Skip to content


Hyperplane stream generator.

Generates a problem of prediction class of a rotation hyperplane. It was used as testbed for CVFDT and VFDT in 1.

A hyperplane in d-dimensional space is the set of points \(x\) that satisfy

\[\sum^{d}_{i=1} w_i x_i = w_0 = \sum^{d}_{i=1} w_i\]

where \(x_i\) is the i-th coordinate of \(x\).

  • Examples for which \(\sum^{d}_{i=1} w_i x_i > w_0\), are labeled positive.

  • Examples for which \(\sum^{d}_{i=1} w_i x_i \leq w_0\), are labeled negative.

Hyperplanes are useful for simulating time-changing concepts because we can change the orientation and position of the hyperplane in a smooth manner by changing the relative size of the weights. We introduce change to this dataset by adding drift to each weighted feature \(w_i = w_i + d \sigma\), where \(\sigma\) is the probability that the direction of change is reversed and \(d\) is the change applied to each example.


  • seed (int) – defaults to None

    If int, seed is used to seed the random number generator; If RandomState instance, seed is the random number generator; If None, the random number generator is the RandomState instance used by np.random.

  • n_features (int) – defaults to 10

    The number of attributes to generate. Higher than 2.

  • n_drift_features (int) – defaults to 2

    The number of attributes with drift. Higher than 2.

  • mag_change (float) – defaults to 0.0

    Magnitude of the change for every example. From 0.0 to 1.0.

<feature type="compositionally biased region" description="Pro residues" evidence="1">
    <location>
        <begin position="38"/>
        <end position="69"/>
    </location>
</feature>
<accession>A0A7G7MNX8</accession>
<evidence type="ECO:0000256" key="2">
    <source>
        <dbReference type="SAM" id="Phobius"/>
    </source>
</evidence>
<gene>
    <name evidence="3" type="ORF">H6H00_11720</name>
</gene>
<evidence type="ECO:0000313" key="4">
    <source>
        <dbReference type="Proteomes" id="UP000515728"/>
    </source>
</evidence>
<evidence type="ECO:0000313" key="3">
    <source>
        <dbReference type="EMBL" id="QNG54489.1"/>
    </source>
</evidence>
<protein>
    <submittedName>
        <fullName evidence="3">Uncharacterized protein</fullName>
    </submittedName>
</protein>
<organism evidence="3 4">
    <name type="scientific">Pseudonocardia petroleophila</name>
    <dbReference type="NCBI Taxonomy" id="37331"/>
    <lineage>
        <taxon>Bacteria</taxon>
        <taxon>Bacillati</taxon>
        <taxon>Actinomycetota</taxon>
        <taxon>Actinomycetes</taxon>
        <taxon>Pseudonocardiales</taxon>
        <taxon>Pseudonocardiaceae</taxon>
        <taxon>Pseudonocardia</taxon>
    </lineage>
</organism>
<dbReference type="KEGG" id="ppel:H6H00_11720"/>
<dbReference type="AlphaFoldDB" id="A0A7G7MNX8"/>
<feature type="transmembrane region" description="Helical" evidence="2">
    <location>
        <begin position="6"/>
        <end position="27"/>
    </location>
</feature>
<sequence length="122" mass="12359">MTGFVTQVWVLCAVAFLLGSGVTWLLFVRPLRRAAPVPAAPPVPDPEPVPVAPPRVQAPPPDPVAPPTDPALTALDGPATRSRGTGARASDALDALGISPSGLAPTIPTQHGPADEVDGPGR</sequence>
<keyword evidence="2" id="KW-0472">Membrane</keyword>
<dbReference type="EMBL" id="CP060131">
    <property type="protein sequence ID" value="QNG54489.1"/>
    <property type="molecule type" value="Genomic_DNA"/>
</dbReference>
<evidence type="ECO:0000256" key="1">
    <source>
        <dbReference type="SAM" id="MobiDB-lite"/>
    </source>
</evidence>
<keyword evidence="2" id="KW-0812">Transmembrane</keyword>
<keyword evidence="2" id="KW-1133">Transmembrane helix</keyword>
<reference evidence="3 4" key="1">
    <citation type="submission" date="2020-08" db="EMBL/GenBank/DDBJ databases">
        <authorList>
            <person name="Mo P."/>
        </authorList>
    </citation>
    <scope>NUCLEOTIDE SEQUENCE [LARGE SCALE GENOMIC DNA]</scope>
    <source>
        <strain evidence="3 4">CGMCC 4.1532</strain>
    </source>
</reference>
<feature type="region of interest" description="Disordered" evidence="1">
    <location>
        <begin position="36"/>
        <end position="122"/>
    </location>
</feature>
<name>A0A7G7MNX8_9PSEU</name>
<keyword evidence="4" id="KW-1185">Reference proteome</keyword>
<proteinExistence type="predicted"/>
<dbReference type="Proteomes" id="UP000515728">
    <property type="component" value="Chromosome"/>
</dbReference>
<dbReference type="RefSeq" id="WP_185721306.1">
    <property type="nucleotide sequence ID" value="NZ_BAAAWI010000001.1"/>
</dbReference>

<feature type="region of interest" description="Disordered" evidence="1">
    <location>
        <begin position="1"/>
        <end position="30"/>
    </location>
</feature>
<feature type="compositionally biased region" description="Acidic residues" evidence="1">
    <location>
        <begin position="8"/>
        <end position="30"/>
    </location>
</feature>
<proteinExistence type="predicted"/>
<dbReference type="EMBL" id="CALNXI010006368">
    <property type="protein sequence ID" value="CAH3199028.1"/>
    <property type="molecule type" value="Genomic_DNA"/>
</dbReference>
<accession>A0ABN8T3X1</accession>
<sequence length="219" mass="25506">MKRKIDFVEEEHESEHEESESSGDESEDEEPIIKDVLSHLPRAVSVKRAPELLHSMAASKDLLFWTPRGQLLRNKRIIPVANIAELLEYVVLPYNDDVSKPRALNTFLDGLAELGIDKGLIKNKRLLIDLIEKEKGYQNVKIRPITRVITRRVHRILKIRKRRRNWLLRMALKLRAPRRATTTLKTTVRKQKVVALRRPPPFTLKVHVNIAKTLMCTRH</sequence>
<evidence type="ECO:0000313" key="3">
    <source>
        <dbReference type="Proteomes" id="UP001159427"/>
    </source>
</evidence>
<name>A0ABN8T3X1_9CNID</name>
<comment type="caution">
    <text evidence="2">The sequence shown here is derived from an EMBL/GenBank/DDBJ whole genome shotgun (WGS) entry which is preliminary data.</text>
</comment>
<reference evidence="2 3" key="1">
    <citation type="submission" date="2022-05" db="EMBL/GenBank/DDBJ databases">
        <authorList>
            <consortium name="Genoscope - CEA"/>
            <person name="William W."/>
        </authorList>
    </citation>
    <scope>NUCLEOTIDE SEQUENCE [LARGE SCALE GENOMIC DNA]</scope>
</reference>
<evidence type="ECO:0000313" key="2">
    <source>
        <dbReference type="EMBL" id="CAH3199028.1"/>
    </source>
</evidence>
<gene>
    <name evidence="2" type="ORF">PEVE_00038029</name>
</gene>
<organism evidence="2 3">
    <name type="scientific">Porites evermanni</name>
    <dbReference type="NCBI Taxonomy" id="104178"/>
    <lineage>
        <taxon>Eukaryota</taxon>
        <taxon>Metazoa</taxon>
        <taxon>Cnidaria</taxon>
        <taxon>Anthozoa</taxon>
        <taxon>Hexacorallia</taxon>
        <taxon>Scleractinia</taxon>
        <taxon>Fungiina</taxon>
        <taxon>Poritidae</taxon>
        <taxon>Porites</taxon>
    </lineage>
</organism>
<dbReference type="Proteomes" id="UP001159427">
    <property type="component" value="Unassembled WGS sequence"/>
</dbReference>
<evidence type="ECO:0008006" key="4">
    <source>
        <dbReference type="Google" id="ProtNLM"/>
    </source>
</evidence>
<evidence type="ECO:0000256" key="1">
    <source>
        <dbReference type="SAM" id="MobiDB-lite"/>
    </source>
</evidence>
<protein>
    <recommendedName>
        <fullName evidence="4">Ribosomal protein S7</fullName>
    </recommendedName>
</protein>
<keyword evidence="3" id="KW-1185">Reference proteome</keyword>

• noise_percentage (float) – defaults to 0.05

    Percentage of noise to add to the data. From 0.0 to 1.0.

  • sigma (float) – defaults to 0.1

    Probability that the direction of change is reversed. From 0.0 to 1.0.


  • desc

    Return the description from the docstring.


>>> from river import synth

>>> dataset = synth.Hyperplane(seed=42, n_features=2)

>>> for x, y in dataset.take(5):
...     print(x, y)
{0: 0.7319, 1: 0.5986} 1
{0: 0.8661, 1: 0.6011} 1
{0: 0.8324, 1: 0.2123} 0
{0: 0.5247, 1: 0.4319} 0
{0: 0.2921, 1: 0.3663} 0



Iterate over the k samples.


  • k (int)


The sample generation works as follows: The features are generated with the random number generator, initialized with the seed passed by the user. Then the classification function decides, as a function of the sum of the weighted features and the sum of the weights, whether the instance belongs to class 0 or class 1. The last step is to add noise and generate drift.


  1. G. Hulten, L. Spencer, and P. Domingos. Mining time-changing data streams. In KDD’01, pages 97–106, San Francisco, CA, 2001. ACM Press.